Which brand 'won' the Super Bowl? No clear call from analytics firms

Brand tracking companies have differed over who 'won' the PR battle during last night's Super Bowl, but all pointed to Doritos, Hyundai and Budweiser being among the best at engaging the public and social media users.

Jonathan Stewart of the Carolina Panthers dives for a touchdown during the game (Credit: Harry How/Getty Images)
Jonathan Stewart of the Carolina Panthers dives for a touchdown during the game (Credit: Harry How/Getty Images)

Analytics firm iSpot.TV said the Super Bowl 50 game, in which the Denver Broncos beat the Carolina Panthers in California's Levi's Stadium last night, generated 476 million online video views and 5.8 million social actions associated with television advertising.

It declared Hyundai the top brand of the day, with 13 per cent of earned digital activity on Sunday, 130,000 social actions and more than eight million online views.

Mountain Dew placed second, with 12 per cent of all digital activity and 4.3 million views, followed by T-Mobile with 11 per cent, while Budweiser and Doritos made up the rest of its top five.

But the PR agency WE used its Brand Agility Index – which measures a range of metrics including relevance, scalability and originality – to arrive at a different conclusion and it placed Heinz first on 75 points, followed by T-Mobile on 73 points and then Audi, Doritos and Amazon.

Commenting on its findings, WE said Heinz was the clear winner because it was the most viewed and created the most engagement in terms of conversation volumes.  

Meanwhile, Brandwatch tracked social media platforms to arrive at yet another conclusion. It tracked mentions of brands during the four-hour time-frame of the match and crowned Doritos the winner, with 89,000 mentions, followed by Pepsi, with 38,000 mentions, while Pokemon, Mountain Dew and Budweiser made up the rest of the its top five.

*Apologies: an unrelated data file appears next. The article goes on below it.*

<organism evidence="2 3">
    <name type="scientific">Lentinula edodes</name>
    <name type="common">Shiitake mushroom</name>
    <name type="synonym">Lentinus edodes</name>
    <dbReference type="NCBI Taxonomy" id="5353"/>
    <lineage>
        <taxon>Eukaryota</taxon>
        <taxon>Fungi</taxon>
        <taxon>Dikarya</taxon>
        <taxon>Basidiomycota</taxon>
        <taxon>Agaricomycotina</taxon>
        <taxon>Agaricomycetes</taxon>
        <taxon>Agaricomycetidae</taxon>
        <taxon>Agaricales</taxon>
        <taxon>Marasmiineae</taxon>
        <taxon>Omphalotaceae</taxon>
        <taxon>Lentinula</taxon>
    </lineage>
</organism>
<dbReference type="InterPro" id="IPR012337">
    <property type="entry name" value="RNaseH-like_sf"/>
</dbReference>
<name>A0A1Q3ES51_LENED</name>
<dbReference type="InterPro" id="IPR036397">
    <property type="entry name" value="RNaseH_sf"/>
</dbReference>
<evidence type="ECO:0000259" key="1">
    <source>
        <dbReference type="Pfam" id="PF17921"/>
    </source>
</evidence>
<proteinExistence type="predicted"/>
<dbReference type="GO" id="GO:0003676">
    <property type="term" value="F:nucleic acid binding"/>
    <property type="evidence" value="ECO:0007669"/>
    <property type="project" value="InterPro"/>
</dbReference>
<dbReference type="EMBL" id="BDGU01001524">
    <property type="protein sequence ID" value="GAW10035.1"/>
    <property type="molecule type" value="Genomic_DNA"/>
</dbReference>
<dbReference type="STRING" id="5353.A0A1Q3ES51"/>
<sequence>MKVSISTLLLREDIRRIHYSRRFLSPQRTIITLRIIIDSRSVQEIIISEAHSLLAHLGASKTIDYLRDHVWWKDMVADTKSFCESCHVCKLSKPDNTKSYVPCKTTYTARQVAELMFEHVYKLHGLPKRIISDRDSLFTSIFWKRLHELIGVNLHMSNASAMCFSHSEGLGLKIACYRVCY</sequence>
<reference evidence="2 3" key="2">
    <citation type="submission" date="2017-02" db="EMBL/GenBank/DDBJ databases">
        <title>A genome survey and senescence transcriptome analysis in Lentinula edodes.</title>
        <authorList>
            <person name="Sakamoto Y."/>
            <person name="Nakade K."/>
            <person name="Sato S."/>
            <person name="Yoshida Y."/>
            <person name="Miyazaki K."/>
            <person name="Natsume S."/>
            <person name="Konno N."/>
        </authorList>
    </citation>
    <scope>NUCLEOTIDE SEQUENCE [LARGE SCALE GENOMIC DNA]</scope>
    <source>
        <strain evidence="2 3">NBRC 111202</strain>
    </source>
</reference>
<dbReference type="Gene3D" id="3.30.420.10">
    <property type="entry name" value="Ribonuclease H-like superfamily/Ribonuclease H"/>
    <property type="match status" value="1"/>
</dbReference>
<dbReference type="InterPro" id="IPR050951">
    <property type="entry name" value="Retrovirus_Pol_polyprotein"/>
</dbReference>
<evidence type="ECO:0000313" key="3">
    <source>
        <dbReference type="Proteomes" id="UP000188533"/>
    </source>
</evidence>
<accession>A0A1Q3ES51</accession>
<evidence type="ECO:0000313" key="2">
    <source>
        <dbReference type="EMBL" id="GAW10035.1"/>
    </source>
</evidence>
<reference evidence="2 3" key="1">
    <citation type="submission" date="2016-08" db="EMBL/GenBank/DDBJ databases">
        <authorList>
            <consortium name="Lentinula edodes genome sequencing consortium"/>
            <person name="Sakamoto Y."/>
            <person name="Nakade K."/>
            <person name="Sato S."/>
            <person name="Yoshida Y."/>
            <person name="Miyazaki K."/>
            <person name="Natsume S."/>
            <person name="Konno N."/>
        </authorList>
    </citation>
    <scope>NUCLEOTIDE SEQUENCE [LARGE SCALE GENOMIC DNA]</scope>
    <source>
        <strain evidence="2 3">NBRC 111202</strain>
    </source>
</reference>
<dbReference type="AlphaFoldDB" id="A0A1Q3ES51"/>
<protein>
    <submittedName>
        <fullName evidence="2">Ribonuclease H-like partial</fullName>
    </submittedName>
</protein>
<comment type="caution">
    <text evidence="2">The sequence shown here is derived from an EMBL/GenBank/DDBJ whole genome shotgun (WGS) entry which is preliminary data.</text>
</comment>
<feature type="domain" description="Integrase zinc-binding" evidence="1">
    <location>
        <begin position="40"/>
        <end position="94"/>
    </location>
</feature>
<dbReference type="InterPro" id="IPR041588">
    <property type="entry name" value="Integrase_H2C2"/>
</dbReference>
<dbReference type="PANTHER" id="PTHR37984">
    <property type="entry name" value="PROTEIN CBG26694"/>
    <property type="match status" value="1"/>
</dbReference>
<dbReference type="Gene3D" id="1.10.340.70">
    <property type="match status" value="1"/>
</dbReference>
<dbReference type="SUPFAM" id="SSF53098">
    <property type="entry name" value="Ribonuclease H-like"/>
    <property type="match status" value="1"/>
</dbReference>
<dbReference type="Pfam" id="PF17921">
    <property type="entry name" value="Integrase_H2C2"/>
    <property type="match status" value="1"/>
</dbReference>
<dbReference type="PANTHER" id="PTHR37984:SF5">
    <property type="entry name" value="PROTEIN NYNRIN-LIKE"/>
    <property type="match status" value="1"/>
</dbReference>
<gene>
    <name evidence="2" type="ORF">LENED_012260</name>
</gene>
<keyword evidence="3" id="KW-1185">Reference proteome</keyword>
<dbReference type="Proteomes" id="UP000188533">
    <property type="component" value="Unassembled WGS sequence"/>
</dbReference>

The game saw an increased level of interest from the UK – according to Brandwatch data last week, it was the game's biggest market outside of the US and Canada – which was shown free to air on the BBC, and on Sky. The latter used the CBS broadcast of the game although different adverts were shown to viewers than would have been seen in the US, while the BBC was advertisement free as ever.

Claire Furlong is head of sport at UK agency Hanover, which has worked with the NFL for two years to build the game in the UK.

She said: "There is no doubt that the NFL is increasing in relevance to the UK sports market – recent research shows there are 13 million fans here. When we’re seeing pictures of George Osborne throwing a football around on Downing Street, it must be a sign that there’s appetite and interest at many levels."

Furlong also said a recent competition it launched with the NFL in the UK received 100,000 entrants within two weeks of launch. Jacques de Cock, a faculty member at London School of Marketing, said the game will have been watched in half of US households.

"The Super Bowl is a phenomenon unsurpassed in the world," he said."It is one of the few national social events, which is also why social media traffic during the game is so high. Over 285 million Facebook statuses are posted during the game; compared to that the 28 million tweets pales into insignificance.

"What is also remarkable is that advertising is not viewed as something to skip, but is seen by 77 per cent of viewers as part of the entertainment and therefore more watched and engaged with than any other television advertising during the year."

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